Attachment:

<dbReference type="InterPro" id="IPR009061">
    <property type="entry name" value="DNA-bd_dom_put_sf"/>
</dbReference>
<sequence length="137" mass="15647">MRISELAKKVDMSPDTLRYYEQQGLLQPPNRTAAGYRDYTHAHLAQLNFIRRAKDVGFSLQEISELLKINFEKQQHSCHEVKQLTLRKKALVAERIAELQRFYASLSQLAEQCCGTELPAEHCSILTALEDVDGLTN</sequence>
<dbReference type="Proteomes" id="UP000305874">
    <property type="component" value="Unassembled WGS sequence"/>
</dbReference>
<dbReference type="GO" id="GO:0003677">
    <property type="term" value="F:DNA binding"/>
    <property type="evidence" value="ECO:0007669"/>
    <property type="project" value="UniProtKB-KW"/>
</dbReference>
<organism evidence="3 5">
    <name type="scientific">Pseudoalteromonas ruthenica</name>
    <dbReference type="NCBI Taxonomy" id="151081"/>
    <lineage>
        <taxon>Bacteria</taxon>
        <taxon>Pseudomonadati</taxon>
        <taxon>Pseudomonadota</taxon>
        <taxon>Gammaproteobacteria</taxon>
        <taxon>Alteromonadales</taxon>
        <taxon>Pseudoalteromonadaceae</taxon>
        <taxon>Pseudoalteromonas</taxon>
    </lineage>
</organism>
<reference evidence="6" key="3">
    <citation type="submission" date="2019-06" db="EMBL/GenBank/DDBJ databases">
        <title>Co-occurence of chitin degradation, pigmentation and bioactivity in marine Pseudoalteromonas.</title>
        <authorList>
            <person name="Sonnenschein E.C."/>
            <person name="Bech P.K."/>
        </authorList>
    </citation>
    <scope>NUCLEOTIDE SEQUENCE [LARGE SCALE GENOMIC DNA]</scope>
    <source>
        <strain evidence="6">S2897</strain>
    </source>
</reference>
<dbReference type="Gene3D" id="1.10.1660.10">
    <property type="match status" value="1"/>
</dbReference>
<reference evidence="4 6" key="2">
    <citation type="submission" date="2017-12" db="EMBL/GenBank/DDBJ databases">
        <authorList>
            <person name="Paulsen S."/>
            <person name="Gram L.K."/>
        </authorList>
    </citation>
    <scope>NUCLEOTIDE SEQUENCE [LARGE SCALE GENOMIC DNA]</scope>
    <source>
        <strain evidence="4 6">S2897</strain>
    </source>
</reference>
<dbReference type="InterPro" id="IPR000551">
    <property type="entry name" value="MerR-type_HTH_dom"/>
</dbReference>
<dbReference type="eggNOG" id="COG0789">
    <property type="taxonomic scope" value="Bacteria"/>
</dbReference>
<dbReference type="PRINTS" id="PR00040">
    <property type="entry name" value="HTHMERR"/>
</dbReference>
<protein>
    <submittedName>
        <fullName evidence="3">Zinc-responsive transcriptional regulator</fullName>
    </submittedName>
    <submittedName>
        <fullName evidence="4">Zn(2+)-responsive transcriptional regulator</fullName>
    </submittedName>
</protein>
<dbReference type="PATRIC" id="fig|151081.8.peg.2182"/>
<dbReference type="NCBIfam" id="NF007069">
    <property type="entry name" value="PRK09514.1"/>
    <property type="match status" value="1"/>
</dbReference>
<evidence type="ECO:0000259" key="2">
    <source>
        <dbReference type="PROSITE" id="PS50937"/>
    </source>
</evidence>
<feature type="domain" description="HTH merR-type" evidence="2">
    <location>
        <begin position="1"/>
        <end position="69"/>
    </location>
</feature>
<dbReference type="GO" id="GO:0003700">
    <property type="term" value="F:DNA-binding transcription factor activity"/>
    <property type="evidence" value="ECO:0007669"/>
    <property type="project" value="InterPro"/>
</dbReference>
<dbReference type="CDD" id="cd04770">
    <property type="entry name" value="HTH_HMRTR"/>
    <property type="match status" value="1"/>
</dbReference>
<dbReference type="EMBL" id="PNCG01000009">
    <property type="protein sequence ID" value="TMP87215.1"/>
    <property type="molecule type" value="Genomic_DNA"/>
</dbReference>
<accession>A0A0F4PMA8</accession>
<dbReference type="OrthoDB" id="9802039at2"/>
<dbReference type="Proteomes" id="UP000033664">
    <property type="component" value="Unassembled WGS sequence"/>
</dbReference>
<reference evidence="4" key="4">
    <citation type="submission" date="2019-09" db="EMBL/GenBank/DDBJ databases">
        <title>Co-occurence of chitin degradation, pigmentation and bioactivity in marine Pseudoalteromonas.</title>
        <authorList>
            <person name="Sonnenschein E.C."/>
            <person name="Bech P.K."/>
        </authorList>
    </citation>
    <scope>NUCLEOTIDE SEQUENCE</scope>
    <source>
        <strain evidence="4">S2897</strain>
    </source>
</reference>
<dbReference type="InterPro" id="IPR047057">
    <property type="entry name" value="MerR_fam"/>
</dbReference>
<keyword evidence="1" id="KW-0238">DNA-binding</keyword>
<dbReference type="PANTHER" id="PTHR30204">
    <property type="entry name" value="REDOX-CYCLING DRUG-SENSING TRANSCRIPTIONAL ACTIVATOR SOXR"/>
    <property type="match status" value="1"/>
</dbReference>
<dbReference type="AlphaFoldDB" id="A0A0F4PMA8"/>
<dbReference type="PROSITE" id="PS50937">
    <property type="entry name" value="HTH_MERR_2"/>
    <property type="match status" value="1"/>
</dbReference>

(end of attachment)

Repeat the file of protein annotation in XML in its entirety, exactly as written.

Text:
<dbReference type="InterPro" id="IPR009061">
    <property type="entry name" value="DNA-bd_dom_put_sf"/>
</dbReference>
<sequence length="137" mass="15647">MRISELAKKVDMSPDTLRYYEQQGLLQPPNRTAAGYRDYTHAHLAQLNFIRRAKDVGFSLQEISELLKINFEKQQHSCHEVKQLTLRKKALVAERIAELQRFYASLSQLAEQCCGTELPAEHCSILTALEDVDGLTN</sequence>
<dbReference type="Proteomes" id="UP000305874">
    <property type="component" value="Unassembled WGS sequence"/>
</dbReference>
<dbReference type="GO" id="GO:0003677">
    <property type="term" value="F:DNA binding"/>
    <property type="evidence" value="ECO:0007669"/>
    <property type="project" value="UniProtKB-KW"/>
</dbReference>
<organism evidence="3 5">
    <name type="scientific">Pseudoalteromonas ruthenica</name>
    <dbReference type="NCBI Taxonomy" id="151081"/>
    <lineage>
        <taxon>Bacteria</taxon>
        <taxon>Pseudomonadati</taxon>
        <taxon>Pseudomonadota</taxon>
        <taxon>Gammaproteobacteria</taxon>
        <taxon>Alteromonadales</taxon>
        <taxon>Pseudoalteromonadaceae</taxon>
        <taxon>Pseudoalteromonas</taxon>
    </lineage>
</organism>
<reference evidence="6" key="3">
    <citation type="submission" date="2019-06" db="EMBL/GenBank/DDBJ databases">
        <title>Co-occurence of chitin degradation, pigmentation and bioactivity in marine Pseudoalteromonas.</title>
        <authorList>
            <person name="Sonnenschein E.C."/>
            <person name="Bech P.K."/>
        </authorList>
    </citation>
    <scope>NUCLEOTIDE SEQUENCE [LARGE SCALE GENOMIC DNA]</scope>
    <source>
        <strain evidence="6">S2897</strain>
    </source>
</reference>
<dbReference type="Gene3D" id="1.10.1660.10">
    <property type="match status" value="1"/>
</dbReference>
<reference evidence="4 6" key="2">
    <citation type="submission" date="2017-12" db="EMBL/GenBank/DDBJ databases">
        <authorList>
            <person name="Paulsen S."/>
            <person name="Gram L.K."/>
        </authorList>
    </citation>
    <scope>NUCLEOTIDE SEQUENCE [LARGE SCALE GENOMIC DNA]</scope>
    <source>
        <strain evidence="4 6">S2897</strain>
    </source>
</reference>
<dbReference type="InterPro" id="IPR000551">
    <property type="entry name" value="MerR-type_HTH_dom"/>
</dbReference>
<dbReference type="eggNOG" id="COG0789">
    <property type="taxonomic scope" value="Bacteria"/>
</dbReference>
<dbReference type="PRINTS" id="PR00040">
    <property type="entry name" value="HTHMERR"/>
</dbReference>
<protein>
    <submittedName>
        <fullName evidence="3">Zinc-responsive transcriptional regulator</fullName>
    </submittedName>
    <submittedName>
        <fullName evidence="4">Zn(2+)-responsive transcriptional regulator</fullName>
    </submittedName>
</protein>
<dbReference type="PATRIC" id="fig|151081.8.peg.2182"/>
<dbReference type="NCBIfam" id="NF007069">
    <property type="entry name" value="PRK09514.1"/>
    <property type="match status" value="1"/>
</dbReference>
<evidence type="ECO:0000259" key="2">
    <source>
        <dbReference type="PROSITE" id="PS50937"/>
    </source>
</evidence>
<feature type="domain" description="HTH merR-type" evidence="2">
    <location>
        <begin position="1"/>
        <end position="69"/>
    </location>
</feature>
<dbReference type="GO" id="GO:0003700">
    <property type="term" value="F:DNA-binding transcription factor activity"/>
    <property type="evidence" value="ECO:0007669"/>
    <property type="project" value="InterPro"/>
</dbReference>
<dbReference type="CDD" id="cd04770">
    <property type="entry name" value="HTH_HMRTR"/>
    <property type="match status" value="1"/>
</dbReference>
<dbReference type="EMBL" id="PNCG01000009">
    <property type="protein sequence ID" value="TMP87215.1"/>
    <property type="molecule type" value="Genomic_DNA"/>
</dbReference>
<accession>A0A0F4PMA8</accession>
<dbReference type="OrthoDB" id="9802039at2"/>
<dbReference type="Proteomes" id="UP000033664">
    <property type="component" value="Unassembled WGS sequence"/>
</dbReference>
<reference evidence="4" key="4">
    <citation type="submission" date="2019-09" db="EMBL/GenBank/DDBJ databases">
        <title>Co-occurence of chitin degradation, pigmentation and bioactivity in marine Pseudoalteromonas.</title>
        <authorList>
            <person name="Sonnenschein E.C."/>
            <person name="Bech P.K."/>
        </authorList>
    </citation>
    <scope>NUCLEOTIDE SEQUENCE</scope>
    <source>
        <strain evidence="4">S2897</strain>
    </source>
</reference>
<dbReference type="InterPro" id="IPR047057">
    <property type="entry name" value="MerR_fam"/>
</dbReference>
<keyword evidence="1" id="KW-0238">DNA-binding</keyword>
<dbReference type="PANTHER" id="PTHR30204">
    <property type="entry name" value="REDOX-CYCLING DRUG-SENSING TRANSCRIPTIONAL ACTIVATOR SOXR"/>
    <property type="match status" value="1"/>
</dbReference>
<dbReference type="AlphaFoldDB" id="A0A0F4PMA8"/>
<dbReference type="PROSITE" id="PS50937">
    <property type="entry name" value="HTH_MERR_2"/>
    <property type="match status" value="1"/>
</dbReference>